Nadal won his first French Open tennis title in 2005. In the past 15 years, few things in the world of sport have been as sure. When it comes to men’s tennis, Europeans are the Masters of the Court.

There is a similar pattern of European domination in the Masters of Management (MiM). This pre-experience business degree has seen tremendous growth in the last decade, as college seniors and those a year or two out of university look to broaden their skills sets and strengthen their networks rather than wait to do an MBA. With the current economic downturn, many of the leading business schools attending the CentreCourt Specialized Masters Festival on October 13 & 14 are reporting record application volume for this often shorter and more affordable alternative.

In the same year that Rafael Nadal won his first Grand Slam, the Financial Times published its first Masters in Management ranking. HEC Paris took the top spot ahead of French rival, ESCP Business School. There were only 25 schools in the ranking, all of them from Europe (at the time the CEMS global alliance was predominantly made up of European schools).

Fifteen years later, and the FT MiM ranking now includes 90 institutions from across the globe, and sees the University of St Gallen crowned #1 for

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With college basketball schedules resetting, Gonzaga and Baylor set brutal slates — and that’s a great thing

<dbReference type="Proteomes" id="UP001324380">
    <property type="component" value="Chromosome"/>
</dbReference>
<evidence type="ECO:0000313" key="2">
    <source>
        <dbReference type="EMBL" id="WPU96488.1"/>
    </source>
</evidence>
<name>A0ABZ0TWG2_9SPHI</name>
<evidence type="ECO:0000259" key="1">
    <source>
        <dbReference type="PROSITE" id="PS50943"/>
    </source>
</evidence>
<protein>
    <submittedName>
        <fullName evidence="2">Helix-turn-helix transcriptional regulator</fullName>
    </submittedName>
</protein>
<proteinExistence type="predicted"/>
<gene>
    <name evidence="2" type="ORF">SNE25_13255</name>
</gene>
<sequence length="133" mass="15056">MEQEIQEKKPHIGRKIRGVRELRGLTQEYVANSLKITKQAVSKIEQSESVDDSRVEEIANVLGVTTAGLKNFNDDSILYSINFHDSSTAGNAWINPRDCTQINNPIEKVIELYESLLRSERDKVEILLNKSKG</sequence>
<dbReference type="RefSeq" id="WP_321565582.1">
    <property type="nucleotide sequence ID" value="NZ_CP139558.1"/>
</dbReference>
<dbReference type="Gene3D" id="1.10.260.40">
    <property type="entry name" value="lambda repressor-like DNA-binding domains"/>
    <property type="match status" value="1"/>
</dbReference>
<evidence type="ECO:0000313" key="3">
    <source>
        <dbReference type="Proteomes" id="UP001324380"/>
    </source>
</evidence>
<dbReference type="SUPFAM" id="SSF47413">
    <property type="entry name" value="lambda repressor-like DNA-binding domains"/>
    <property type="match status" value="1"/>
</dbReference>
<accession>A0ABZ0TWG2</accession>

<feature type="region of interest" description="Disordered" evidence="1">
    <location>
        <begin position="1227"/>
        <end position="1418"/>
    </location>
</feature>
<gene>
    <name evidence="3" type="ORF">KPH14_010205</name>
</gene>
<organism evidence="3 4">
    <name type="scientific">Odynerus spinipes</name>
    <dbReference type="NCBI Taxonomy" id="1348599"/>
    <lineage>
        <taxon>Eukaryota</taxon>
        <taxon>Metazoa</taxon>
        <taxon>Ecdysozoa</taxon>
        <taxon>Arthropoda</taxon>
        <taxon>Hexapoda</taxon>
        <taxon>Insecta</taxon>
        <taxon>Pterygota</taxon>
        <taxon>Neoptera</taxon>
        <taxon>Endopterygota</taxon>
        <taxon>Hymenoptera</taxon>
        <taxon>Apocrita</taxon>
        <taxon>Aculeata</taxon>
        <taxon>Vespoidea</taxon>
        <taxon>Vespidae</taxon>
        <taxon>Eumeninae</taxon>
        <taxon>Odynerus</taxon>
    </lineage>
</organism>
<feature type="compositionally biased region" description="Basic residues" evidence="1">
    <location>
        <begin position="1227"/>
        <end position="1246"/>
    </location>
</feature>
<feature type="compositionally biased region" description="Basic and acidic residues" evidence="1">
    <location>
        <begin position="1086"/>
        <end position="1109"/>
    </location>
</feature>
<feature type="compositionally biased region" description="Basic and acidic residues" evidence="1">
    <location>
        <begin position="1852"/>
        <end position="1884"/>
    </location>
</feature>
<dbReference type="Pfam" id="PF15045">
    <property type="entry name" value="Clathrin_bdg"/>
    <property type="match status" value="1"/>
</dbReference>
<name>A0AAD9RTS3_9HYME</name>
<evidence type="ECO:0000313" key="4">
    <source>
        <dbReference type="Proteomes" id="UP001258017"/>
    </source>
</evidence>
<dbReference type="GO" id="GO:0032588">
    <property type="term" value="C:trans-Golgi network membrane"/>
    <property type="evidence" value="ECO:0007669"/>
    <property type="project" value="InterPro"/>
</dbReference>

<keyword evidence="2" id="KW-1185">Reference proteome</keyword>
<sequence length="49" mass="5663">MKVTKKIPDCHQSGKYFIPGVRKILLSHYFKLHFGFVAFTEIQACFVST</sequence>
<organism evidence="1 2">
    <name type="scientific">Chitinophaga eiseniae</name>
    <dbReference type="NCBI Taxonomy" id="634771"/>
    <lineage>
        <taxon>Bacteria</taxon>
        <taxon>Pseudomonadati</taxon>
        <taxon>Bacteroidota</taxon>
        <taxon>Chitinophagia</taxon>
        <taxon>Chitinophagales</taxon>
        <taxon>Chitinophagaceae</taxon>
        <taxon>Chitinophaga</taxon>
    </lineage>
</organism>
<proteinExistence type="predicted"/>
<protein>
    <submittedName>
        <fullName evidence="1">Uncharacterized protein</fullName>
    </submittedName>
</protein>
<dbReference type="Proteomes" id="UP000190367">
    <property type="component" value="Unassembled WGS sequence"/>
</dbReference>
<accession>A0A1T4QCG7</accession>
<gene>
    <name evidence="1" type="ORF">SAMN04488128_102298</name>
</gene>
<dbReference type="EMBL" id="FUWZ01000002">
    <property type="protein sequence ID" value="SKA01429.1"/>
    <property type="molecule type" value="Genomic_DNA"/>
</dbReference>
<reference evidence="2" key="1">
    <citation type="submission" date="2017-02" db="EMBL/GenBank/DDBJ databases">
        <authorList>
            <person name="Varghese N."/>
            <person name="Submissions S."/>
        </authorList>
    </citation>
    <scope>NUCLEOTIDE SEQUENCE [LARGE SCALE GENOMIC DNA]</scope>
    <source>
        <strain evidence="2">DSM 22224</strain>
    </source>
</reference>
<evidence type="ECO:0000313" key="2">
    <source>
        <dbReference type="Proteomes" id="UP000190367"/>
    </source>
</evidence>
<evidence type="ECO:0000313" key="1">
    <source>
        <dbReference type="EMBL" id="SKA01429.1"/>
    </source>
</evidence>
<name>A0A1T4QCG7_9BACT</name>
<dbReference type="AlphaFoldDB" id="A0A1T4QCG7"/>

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Gonzaga is No. 1 in the CBS Sports Top 25 And 1. And Baylor is No. 2. It’s an uncommon couple atop the polls heading into an uncommon — well, unprecedented — season. 

But do you realize what these programs are doing? To this point, here’s what the nonconference schedules are looking like for the two Final Four contenders. 

For Gonzaga:

  • vs. No. 11 Michigan State (potentially) in Orlando in late November
  • vs. No. 12 Tennessee in Orlando on Dec. 2
  • vs. No. 2 Baylor in Indianapolis on Dec. 5
  • vs. No. 5 Iowa in South Dakota on Dec. 19

For Baylor:

Keep in mind there will be more games against NCAA Tournament-level teams for both schools when they squeeze in additional tilts in Orlando, where ESPN is going to house dozens of teams and numerous multi-team events. Mark Few and Scott Drew, two coaches who’ve never won a national title and only one of whom has made a Final Four, are scheduling like degree of difficulty will get them to the promised land. 

I love it. Can you imagine if college basketball always had this? By that I mean: regularly had two of its top three or four teams not only explicitly seeking each other out to play in the nonconference, but also were borderline obsessed with playing the hardest out-of-league slate possible? It’s what the 2020-21 season has delivered with the Bulldogs and Bears.

These two aren’t the only top 10-caliber teams seeking difficult schedules, I know. Expect Kansas to be very rugged again, for instance. No. 4 Virginia is targeting to play Florida, and should also have No. 3 Villanova on the schedule. No. 5 Iowa told Gonzaga it’s totally up for a throwdown in South Dakota. It’s a fabulous thing for college basketball. If all teams